While the first anniversary of 11 September will be marked by moments of silence and readings by the governor of New York, it will also be remembered as a time when world governments moved to restrict privacy, boost surveillance and outline civil liberty issues.
Shortly after the events of that catastrophic day, previous proposals by a large number of countries that responded to the threat of terrorism were reintroduced and new policies were drafted to extend police surveillance powers.
The European Commission considered requiring every European Union member state to make cyber-attacks punishable as a terrorist offence.
Germany reduced authorisation restraints on the interception of communications, while Australia and Canada introduced laws to redefine terrorist activity and grant powers of surveillance to national security agencies if terrorist activity or a terrorist affiliation is suspected.
According to a 393-page report by the Electronic Privacy Information Center (Epic) and Privacy International, it may take some years to fully evaluate the effects of 11 September on privacy and civil liberties.
The report also found that efforts to pass new data protection laws, or to strengthen existing laws, are continuing in eastern Europe, Asia and Latin America.
In Singapore the National Internet Advisory Committee issued a model data protection code for the private sector in February 2002, and specific anti-terrorism measures have been introduced in Australia, Austria, Canada, Denmark, France, Germany, India, Singapore, Sweden, the UK and the US, according to the report.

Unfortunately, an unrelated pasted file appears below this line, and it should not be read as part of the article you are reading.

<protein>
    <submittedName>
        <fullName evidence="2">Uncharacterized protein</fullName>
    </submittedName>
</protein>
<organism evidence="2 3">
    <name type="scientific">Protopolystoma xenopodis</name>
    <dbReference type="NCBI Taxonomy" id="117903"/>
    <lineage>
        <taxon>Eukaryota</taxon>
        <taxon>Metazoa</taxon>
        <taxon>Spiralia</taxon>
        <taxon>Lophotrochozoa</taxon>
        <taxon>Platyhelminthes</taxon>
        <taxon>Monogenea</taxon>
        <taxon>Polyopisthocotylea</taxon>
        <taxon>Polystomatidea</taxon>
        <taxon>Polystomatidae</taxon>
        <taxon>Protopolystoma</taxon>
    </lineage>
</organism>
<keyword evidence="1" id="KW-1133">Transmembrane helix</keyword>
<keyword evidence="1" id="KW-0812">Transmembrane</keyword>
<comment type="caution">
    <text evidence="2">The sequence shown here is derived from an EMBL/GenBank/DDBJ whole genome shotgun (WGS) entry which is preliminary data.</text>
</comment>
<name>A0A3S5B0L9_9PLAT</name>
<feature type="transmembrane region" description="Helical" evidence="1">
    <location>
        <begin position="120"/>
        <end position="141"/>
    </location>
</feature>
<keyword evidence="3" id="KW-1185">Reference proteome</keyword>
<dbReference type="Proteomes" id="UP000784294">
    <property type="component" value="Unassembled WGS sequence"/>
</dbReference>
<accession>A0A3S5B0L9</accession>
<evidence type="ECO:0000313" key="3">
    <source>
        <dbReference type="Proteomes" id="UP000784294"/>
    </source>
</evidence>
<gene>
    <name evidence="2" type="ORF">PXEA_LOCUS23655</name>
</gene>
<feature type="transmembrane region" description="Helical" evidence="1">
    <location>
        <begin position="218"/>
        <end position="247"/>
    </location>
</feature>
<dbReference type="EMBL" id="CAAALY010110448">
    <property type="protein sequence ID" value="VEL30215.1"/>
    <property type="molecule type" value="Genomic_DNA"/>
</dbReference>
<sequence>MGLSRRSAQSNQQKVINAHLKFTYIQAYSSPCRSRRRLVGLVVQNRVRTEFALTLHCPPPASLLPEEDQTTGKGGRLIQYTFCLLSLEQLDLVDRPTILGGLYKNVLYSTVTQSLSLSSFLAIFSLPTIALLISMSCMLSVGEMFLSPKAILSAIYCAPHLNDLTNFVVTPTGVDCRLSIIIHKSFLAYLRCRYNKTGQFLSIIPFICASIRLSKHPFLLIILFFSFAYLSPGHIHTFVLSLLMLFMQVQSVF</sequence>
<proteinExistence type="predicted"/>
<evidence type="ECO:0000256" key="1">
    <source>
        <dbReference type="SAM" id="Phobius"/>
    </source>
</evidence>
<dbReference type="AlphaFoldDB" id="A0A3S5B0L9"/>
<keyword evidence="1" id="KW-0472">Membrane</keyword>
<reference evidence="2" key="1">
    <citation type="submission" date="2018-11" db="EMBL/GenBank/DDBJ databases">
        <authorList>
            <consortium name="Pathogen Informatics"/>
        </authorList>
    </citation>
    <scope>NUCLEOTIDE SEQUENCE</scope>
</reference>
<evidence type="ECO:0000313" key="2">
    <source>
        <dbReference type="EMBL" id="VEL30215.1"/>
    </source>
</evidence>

"Getting legislation through a government is not an easy thing to do and most of this happened before the end of 2001," said Sarah Andrews, research director at Epic and author of the report.
Following 11 September there had been an expectation on the part of investors that information security companies would outperform the overall market. But Vista Research analyst Igor Stenmark maintained that this now seems far less likely.
"The information security sector may not see substantial market growth until 2004," he said. "We expect modest results and growth during the rest of 2002 and most of 2003, with a more sustained recovery in 2004."
While disaster recovery specialist SunGard benefited directly, Vista predicted considerable consolidation in the sector over the next year and a half.
Separately, the wide-ranging worldwide economic slowdown as well as the aftermath of 11 September has helped spur the demand for web conferencing technologies, according a recent study.
The survey of more than 500 US companies by independent firm Wainhouse Research found that audio and video conferencing are on the rise.
More than 40 per cent of the respondents said that they are travelling less often, while the number of respondents who had access to audio, web or video conferencing rose from 44.3 per cent before the attacks to 63.9 per cent afterwards.
Andy Nilssen, an analyst at Wainhouse Research, explained that one of the major findings was that in-person meetings dropped from more than 54 per cent to 45 per cent after 11 September.
Nilssen maintained that the survey confirmed what many had expected as a result of travel and security concerns.
Perhaps former New York mayor Rudy Giuliani summed it up best when he wrote in Time magazine: "I haven't changed when I go to Ground Zero. I feel as shocked, angry and resolute as I did a year ago."
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